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Toxicological information

Developmental toxicity / teratogenicity

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Administrative data

Endpoint:
developmental toxicity
Type of information:
experimental study
Adequacy of study:
key study
Study period:
before January 1978
Reliability:
2 (reliable with restrictions)
Rationale for reliability incl. deficiencies:
study well documented, meets generally accepted scientific principles, acceptable for assessment
Cross-reference
Reason / purpose:
reference to same study
Reference
Endpoint:
two-generation reproductive toxicity
Remarks:
- Effects upon reproductive function (including two-generation reproductive toxicity)
Type of information:
experimental study
Adequacy of study:
key study
Study period:
before January 1978
Reliability:
2 (reliable with restrictions)
Rationale for reliability incl. deficiencies:
study well documented, meets generally accepted scientific principles, acceptable for assessment
Reason / purpose:
reference to same study
Principles of method if other than guideline:
Feeding study on both reproductive function and intra-uterine development in the rat, 3 dose groups were fed diets containing 1000, 3000 and 10000 ppm test material.
For assessment of reproductive function: 25 male and 25 female rats of F0 and F1 generation/group were fed diets continuously for 60 days prior to mating and throughout three successive pregnancies, interim kill after 60 days of treatment on 5 males and 5 females, terminal sacrifice of 20 male and 20 female animals following the 3rd mating on Day 13 and in Day 21 of gestation.
Endpoints investigated: clinical signs, body weight/body weight gain, compound intake, haematology, reproductive parameters, litter observations, gross necropsy, organ weights, histology.
GLP compliance:
no
Limit test:
no
Justification for study design:
The study was planned and conducted before 1978, therefore the test design is different to nowadays standard. However, the test design does include e.g. a pre-mating treatment period (60 days), mating of the F1 animals to produce an F2 generation and a 21-day rearing period of the offspring and is therefore considered acceptable for the assessment.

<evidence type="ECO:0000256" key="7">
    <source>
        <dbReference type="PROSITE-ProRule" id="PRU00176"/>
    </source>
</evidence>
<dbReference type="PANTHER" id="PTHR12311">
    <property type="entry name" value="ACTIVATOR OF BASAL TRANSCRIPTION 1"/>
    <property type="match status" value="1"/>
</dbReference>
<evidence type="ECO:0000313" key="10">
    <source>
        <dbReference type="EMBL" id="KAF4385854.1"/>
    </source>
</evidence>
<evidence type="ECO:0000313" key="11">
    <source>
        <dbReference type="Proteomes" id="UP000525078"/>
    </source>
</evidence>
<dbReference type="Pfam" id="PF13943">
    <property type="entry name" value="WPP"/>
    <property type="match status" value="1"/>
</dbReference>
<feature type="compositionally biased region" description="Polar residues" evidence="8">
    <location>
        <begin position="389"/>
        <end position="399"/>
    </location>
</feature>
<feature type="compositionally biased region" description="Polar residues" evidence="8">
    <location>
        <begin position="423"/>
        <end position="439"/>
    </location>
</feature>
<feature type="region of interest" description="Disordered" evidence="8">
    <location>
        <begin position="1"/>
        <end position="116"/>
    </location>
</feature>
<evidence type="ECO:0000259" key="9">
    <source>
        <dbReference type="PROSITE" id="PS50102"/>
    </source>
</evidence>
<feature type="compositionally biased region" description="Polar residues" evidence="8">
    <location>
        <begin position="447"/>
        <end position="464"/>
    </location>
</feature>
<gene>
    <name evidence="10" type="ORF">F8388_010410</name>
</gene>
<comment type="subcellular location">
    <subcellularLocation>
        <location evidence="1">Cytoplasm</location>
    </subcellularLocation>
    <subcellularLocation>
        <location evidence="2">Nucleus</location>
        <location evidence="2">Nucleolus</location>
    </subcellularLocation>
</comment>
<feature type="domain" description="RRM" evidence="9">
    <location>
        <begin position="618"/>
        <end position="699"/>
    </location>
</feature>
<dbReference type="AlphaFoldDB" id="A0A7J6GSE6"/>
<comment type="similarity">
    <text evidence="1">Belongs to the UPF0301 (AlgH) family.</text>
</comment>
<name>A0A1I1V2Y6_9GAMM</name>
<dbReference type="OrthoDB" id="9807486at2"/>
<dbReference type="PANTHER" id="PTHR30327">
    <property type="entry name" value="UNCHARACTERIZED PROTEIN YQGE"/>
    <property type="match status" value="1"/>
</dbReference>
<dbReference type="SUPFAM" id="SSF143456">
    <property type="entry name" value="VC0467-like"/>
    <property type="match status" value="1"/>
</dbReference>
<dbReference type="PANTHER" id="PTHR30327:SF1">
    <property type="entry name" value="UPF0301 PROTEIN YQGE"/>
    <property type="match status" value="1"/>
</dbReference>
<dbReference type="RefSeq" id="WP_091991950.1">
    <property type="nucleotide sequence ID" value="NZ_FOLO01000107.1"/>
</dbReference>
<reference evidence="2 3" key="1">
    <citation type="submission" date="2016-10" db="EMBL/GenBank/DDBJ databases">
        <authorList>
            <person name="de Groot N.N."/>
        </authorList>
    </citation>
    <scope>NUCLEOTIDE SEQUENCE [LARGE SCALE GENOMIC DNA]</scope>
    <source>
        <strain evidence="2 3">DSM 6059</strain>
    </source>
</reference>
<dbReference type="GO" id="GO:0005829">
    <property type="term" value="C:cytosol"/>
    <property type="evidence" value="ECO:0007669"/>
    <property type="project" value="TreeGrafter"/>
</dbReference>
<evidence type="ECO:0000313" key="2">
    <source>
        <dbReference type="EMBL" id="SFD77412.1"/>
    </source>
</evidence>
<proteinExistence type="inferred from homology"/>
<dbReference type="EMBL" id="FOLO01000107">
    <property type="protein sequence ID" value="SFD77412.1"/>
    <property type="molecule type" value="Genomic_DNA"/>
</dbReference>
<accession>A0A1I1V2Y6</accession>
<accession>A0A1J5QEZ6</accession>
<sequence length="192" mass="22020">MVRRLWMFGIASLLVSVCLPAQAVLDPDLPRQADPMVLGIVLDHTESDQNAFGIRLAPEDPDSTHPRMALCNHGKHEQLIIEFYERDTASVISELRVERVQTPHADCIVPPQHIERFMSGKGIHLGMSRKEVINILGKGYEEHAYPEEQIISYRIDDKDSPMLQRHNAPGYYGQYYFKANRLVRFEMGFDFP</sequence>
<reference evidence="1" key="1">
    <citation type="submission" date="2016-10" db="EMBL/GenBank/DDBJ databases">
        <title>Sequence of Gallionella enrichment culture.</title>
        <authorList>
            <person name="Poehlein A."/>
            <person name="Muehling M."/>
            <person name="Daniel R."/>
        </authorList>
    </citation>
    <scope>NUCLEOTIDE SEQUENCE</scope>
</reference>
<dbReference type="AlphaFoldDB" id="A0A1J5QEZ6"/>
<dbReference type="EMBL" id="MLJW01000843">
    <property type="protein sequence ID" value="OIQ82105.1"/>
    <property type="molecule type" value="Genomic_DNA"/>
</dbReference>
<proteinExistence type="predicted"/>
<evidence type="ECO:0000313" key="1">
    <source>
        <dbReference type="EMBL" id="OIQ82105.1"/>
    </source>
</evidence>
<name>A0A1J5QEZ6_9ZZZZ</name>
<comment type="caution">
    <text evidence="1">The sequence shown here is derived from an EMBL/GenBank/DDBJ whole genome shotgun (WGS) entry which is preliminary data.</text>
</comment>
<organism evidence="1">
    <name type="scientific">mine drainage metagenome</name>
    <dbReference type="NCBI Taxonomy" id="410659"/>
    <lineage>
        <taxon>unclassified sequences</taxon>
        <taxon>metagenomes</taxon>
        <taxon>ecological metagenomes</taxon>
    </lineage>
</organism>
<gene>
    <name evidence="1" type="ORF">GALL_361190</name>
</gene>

Specific details on test material used for the study:
Information from study report:
- Name of test material: Hostapur SAS 60
- Appearance/Further information: aqueous slurry (60 % w/w active ingredient); Hostapur (SAS 60) is
equal to 60 % Hostapur SAS 93 in water
- Batch number: batch received on 3 September 1974 (lot number NR T 2/112)
- Purity (of Hostapur SAS 93): 91-95 % active ingredient
- Solubility and stability of the test substance in the diet: No data
Species:
rat
Strain:
Sprague-Dawley
Sex:
male/female
Details on test animals and environmental conditions:
TEST ANIMALS
- Strain: Sprague Dawley CD strain
- Source: Charles River U.K. Ltd., Margate, Kent, England
- Weight at study initiation (mean): F0 males 78-80 g, F0 females 87-89 g
- Housing: high density polypropylene and stainless steel cages (Type RC1 and RM2 from North Kent Plastics Ltd., Dartford, Kent)
- Diet and water: ad libitum
- Acclimation period: "short acclimation period" is stated in report, but not specified

ENVIRONMENTAL CONDITIONS
- Temperature (°C): 21 ± 2°C
No further data
Route of administration: